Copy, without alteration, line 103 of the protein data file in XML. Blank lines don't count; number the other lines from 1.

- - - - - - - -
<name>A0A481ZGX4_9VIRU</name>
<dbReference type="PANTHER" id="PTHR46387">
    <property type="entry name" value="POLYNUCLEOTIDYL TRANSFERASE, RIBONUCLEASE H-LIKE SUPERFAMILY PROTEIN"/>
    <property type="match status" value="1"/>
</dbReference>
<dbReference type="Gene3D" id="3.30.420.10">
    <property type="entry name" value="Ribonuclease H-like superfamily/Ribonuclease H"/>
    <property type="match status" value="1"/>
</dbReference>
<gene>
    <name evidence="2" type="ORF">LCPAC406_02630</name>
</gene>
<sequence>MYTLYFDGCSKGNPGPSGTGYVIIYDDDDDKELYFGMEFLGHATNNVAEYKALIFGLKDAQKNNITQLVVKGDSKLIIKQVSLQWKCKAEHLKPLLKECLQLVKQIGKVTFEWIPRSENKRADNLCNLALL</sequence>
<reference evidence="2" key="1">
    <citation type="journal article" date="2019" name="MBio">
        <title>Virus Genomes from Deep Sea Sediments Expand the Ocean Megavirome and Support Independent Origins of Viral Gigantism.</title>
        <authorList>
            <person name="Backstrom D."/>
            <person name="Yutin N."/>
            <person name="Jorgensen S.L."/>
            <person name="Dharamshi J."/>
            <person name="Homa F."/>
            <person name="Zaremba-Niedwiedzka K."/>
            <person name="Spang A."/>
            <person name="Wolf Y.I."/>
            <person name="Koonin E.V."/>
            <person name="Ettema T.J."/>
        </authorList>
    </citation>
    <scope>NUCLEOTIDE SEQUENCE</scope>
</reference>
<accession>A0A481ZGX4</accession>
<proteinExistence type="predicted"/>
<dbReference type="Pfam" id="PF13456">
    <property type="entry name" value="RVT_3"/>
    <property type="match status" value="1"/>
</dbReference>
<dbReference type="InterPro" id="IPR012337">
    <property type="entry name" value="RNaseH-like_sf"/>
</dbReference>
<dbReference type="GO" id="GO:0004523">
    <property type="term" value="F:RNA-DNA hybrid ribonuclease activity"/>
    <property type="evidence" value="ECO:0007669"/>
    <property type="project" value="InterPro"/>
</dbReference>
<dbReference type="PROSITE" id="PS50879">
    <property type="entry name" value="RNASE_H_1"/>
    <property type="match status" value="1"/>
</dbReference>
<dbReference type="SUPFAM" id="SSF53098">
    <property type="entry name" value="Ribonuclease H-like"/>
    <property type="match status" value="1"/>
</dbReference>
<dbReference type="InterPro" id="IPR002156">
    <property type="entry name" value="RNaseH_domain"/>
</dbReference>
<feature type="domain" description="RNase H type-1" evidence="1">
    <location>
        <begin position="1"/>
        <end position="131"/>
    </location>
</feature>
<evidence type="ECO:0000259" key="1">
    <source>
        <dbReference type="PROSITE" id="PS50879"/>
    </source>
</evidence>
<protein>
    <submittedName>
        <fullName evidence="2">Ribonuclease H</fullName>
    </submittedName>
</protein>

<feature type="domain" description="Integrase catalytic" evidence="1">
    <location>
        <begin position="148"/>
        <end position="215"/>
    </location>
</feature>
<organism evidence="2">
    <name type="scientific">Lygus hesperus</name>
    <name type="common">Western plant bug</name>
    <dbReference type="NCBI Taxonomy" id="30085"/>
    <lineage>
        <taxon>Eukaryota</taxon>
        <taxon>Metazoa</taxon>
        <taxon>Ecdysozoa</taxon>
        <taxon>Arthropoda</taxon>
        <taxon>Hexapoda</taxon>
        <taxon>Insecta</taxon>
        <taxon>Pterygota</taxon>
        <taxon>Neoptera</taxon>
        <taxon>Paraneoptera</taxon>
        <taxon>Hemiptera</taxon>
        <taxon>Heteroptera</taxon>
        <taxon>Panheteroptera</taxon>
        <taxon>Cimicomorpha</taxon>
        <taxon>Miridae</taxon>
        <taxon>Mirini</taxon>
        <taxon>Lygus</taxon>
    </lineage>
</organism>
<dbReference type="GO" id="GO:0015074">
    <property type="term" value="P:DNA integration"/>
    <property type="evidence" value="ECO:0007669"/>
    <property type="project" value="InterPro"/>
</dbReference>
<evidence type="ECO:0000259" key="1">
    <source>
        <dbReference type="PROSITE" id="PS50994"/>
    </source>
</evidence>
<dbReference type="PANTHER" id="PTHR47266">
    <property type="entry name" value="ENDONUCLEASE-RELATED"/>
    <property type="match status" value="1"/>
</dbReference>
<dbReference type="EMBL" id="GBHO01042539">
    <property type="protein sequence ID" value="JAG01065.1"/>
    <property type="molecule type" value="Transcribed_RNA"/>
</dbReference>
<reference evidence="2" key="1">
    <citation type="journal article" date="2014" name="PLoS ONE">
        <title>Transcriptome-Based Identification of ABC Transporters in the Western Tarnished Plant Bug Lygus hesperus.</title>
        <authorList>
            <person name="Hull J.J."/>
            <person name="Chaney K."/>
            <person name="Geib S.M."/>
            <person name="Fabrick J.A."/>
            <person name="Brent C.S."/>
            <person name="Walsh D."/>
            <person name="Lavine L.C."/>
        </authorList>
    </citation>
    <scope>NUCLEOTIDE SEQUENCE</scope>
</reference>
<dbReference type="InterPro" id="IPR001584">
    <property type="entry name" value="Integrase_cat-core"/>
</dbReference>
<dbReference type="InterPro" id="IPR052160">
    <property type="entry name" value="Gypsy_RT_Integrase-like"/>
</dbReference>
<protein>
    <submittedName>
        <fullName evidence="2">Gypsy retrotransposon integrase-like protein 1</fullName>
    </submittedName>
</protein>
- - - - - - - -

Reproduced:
    <property type="term" value="P:DNA integration"/>